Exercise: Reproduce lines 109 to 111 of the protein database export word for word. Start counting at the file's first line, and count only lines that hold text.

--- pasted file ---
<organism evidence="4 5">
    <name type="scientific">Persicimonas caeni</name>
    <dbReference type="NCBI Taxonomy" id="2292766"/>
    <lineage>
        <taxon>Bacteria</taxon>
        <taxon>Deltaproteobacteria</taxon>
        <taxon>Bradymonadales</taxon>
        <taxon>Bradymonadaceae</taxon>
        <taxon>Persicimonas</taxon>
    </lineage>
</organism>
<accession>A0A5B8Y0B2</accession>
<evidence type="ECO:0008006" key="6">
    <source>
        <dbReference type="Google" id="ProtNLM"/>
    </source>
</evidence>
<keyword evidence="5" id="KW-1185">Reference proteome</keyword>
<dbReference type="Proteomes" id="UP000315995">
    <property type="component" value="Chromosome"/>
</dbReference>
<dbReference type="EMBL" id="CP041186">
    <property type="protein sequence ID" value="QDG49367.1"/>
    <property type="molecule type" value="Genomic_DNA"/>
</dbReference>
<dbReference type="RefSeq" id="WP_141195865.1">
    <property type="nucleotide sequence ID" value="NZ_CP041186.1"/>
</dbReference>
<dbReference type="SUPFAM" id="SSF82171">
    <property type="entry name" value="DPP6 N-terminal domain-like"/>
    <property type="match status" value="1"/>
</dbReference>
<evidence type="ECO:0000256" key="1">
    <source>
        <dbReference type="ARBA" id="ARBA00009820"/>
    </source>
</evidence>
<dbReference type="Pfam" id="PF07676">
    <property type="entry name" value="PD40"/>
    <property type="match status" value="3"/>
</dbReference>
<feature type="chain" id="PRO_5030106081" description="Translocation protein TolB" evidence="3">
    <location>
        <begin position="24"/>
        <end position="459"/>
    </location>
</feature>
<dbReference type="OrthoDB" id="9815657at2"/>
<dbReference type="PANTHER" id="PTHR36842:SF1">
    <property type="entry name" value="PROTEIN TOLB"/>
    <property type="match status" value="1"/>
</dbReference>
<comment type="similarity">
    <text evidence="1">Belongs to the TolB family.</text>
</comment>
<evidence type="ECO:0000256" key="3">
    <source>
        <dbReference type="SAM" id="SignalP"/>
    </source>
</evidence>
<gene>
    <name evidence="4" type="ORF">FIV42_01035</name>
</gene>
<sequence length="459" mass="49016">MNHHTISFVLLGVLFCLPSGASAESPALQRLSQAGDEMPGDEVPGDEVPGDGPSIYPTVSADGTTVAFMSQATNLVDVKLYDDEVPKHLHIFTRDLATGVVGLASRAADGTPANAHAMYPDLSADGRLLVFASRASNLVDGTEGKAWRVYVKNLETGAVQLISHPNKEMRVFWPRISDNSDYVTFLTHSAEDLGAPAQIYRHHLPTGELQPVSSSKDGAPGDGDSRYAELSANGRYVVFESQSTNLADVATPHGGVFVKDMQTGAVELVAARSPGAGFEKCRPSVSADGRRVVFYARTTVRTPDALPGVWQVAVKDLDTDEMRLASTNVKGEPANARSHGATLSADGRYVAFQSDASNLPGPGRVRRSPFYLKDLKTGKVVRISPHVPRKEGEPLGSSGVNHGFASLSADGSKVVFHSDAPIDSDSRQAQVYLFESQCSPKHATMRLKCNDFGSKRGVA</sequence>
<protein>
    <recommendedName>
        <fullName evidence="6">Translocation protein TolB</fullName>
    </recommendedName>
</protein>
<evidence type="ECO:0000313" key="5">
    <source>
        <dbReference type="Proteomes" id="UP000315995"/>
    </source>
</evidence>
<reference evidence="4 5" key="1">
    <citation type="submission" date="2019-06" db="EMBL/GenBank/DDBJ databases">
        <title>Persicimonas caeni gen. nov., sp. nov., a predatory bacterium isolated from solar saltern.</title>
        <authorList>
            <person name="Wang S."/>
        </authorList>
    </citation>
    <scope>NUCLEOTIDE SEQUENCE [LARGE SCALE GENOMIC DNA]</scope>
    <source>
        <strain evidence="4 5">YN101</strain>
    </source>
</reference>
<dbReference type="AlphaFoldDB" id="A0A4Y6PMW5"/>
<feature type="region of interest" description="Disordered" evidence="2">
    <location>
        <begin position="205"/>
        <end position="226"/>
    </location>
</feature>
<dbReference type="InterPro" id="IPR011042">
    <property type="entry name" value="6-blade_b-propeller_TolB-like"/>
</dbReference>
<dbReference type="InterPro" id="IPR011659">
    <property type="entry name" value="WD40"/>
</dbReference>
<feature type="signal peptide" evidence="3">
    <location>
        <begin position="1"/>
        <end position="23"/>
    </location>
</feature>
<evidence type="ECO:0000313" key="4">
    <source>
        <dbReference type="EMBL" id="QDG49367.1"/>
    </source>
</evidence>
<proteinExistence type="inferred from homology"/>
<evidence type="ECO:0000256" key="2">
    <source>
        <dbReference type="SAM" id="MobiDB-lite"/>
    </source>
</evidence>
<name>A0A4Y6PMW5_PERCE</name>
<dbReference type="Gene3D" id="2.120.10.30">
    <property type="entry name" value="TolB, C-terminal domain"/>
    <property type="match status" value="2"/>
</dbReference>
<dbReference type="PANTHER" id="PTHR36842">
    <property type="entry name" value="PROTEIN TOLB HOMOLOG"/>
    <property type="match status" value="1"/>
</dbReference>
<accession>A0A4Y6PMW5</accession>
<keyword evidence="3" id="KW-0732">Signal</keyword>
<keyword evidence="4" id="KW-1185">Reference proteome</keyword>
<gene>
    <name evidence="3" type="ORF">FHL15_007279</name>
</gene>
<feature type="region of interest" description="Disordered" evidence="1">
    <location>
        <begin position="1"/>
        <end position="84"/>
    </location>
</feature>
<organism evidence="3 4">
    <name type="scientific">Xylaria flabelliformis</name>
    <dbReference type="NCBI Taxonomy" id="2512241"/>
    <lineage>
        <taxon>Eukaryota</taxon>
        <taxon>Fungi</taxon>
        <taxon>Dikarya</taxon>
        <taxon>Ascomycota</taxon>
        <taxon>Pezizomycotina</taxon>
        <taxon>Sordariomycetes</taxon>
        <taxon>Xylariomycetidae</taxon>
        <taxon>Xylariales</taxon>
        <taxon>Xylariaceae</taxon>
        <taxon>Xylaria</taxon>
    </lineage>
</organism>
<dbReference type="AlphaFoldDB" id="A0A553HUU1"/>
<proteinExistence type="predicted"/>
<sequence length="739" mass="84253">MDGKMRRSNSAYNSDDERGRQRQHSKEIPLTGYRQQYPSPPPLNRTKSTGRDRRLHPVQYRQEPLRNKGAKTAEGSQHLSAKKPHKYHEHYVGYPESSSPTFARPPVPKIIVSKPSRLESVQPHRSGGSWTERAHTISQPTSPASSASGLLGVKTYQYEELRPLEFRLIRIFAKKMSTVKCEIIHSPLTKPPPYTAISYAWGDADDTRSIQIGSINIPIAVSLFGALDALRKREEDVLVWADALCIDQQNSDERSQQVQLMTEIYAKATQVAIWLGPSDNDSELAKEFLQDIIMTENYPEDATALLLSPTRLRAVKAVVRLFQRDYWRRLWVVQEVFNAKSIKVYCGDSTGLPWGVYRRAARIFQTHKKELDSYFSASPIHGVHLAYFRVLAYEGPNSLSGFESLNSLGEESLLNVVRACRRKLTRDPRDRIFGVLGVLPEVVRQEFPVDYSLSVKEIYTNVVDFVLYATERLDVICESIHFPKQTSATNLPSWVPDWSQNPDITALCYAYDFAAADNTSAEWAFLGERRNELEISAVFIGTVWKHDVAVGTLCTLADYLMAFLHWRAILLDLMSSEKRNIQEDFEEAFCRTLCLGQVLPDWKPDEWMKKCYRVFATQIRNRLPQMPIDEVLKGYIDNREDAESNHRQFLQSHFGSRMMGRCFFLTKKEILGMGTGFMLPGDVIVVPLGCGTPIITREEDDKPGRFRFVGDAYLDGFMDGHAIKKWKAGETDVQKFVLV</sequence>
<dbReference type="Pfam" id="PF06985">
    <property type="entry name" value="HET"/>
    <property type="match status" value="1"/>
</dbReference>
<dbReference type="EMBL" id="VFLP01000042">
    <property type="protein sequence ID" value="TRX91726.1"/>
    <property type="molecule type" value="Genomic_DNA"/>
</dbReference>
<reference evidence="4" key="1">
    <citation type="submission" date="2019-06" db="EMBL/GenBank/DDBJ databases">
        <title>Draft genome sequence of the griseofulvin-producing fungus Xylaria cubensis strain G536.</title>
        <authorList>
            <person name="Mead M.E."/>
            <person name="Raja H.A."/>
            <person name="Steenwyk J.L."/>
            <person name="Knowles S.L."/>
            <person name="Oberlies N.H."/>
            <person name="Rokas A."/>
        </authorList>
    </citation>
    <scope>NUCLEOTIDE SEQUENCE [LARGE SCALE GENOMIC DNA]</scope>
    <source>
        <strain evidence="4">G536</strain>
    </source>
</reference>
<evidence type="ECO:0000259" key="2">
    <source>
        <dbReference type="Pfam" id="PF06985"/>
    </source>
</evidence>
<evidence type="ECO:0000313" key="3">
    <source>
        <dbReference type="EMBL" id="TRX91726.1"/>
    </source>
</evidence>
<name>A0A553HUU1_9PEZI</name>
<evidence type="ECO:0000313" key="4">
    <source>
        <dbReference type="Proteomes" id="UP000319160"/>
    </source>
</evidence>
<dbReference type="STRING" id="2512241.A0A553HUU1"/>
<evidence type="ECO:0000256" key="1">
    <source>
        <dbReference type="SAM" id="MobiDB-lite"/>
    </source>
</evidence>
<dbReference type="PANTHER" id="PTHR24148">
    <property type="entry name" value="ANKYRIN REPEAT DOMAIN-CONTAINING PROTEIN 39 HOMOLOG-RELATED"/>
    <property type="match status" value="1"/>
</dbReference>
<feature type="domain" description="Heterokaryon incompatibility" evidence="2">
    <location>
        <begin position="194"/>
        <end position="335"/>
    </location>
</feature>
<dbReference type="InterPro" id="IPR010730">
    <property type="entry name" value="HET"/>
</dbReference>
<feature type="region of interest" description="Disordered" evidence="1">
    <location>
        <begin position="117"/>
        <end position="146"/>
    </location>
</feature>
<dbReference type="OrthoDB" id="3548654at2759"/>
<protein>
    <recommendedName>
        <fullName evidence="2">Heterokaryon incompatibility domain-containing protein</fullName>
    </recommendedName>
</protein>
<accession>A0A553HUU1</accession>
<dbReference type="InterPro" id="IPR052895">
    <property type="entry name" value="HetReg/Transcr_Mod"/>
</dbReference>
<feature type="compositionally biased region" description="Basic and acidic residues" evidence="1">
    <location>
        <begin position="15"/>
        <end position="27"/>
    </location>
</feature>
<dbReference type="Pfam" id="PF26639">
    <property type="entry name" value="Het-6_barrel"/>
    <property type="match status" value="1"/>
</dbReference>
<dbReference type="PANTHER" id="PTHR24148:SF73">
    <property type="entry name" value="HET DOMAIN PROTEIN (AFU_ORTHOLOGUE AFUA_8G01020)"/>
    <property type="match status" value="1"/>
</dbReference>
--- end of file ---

    </source>
</evidence>
<proteinExistence type="inferred from homology"/>